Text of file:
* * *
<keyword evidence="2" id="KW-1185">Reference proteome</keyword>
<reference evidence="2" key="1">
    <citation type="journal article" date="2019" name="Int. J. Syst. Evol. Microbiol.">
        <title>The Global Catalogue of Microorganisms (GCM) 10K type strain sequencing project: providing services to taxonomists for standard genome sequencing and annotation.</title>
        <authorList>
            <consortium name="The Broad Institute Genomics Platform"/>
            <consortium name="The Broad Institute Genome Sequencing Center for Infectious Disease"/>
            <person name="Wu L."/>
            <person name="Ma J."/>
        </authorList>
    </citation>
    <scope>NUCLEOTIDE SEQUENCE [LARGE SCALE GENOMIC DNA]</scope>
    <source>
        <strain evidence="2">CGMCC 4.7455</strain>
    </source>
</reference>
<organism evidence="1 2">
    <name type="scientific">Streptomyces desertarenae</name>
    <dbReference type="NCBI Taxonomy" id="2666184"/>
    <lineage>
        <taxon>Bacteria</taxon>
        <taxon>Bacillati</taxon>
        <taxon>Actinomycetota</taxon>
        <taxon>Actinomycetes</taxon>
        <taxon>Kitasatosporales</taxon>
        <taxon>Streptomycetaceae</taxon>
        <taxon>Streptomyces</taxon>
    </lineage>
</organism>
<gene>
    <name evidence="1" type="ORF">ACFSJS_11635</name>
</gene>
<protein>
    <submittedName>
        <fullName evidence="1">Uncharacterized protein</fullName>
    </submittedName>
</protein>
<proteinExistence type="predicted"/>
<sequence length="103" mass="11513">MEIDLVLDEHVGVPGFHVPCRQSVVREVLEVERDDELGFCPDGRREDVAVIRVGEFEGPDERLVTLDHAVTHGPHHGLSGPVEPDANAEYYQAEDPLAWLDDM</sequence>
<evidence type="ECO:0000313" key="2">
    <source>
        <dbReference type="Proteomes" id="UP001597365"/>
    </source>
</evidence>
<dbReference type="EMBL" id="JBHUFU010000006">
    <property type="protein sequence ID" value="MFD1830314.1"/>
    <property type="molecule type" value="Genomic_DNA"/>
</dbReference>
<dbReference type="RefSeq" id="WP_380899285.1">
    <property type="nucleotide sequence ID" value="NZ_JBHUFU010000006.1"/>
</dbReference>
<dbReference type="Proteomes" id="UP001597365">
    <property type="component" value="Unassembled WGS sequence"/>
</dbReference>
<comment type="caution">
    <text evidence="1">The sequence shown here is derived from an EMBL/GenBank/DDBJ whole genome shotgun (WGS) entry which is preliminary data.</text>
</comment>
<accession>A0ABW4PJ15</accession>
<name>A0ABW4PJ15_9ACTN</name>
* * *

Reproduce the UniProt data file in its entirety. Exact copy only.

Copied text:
<keyword evidence="2" id="KW-1185">Reference proteome</keyword>
<reference evidence="2" key="1">
    <citation type="journal article" date="2019" name="Int. J. Syst. Evol. Microbiol.">
        <title>The Global Catalogue of Microorganisms (GCM) 10K type strain sequencing project: providing services to taxonomists for standard genome sequencing and annotation.</title>
        <authorList>
            <consortium name="The Broad Institute Genomics Platform"/>
            <consortium name="The Broad Institute Genome Sequencing Center for Infectious Disease"/>
            <person name="Wu L."/>
            <person name="Ma J."/>
        </authorList>
    </citation>
    <scope>NUCLEOTIDE SEQUENCE [LARGE SCALE GENOMIC DNA]</scope>
    <source>
        <strain evidence="2">CGMCC 4.7455</strain>
    </source>
</reference>
<organism evidence="1 2">
    <name type="scientific">Streptomyces desertarenae</name>
    <dbReference type="NCBI Taxonomy" id="2666184"/>
    <lineage>
        <taxon>Bacteria</taxon>
        <taxon>Bacillati</taxon>
        <taxon>Actinomycetota</taxon>
        <taxon>Actinomycetes</taxon>
        <taxon>Kitasatosporales</taxon>
        <taxon>Streptomycetaceae</taxon>
        <taxon>Streptomyces</taxon>
    </lineage>
</organism>
<gene>
    <name evidence="1" type="ORF">ACFSJS_11635</name>
</gene>
<protein>
    <submittedName>
        <fullName evidence="1">Uncharacterized protein</fullName>
    </submittedName>
</protein>
<proteinExistence type="predicted"/>
<sequence length="103" mass="11513">MEIDLVLDEHVGVPGFHVPCRQSVVREVLEVERDDELGFCPDGRREDVAVIRVGEFEGPDERLVTLDHAVTHGPHHGLSGPVEPDANAEYYQAEDPLAWLDDM</sequence>
<evidence type="ECO:0000313" key="2">
    <source>
        <dbReference type="Proteomes" id="UP001597365"/>
    </source>
</evidence>
<dbReference type="EMBL" id="JBHUFU010000006">
    <property type="protein sequence ID" value="MFD1830314.1"/>
    <property type="molecule type" value="Genomic_DNA"/>
</dbReference>
<dbReference type="RefSeq" id="WP_380899285.1">
    <property type="nucleotide sequence ID" value="NZ_JBHUFU010000006.1"/>
</dbReference>
<dbReference type="Proteomes" id="UP001597365">
    <property type="component" value="Unassembled WGS sequence"/>
</dbReference>
<comment type="caution">
    <text evidence="1">The sequence shown here is derived from an EMBL/GenBank/DDBJ whole genome shotgun (WGS) entry which is preliminary data.</text>
</comment>
<accession>A0ABW4PJ15</accession>
<name>A0ABW4PJ15_9ACTN</name>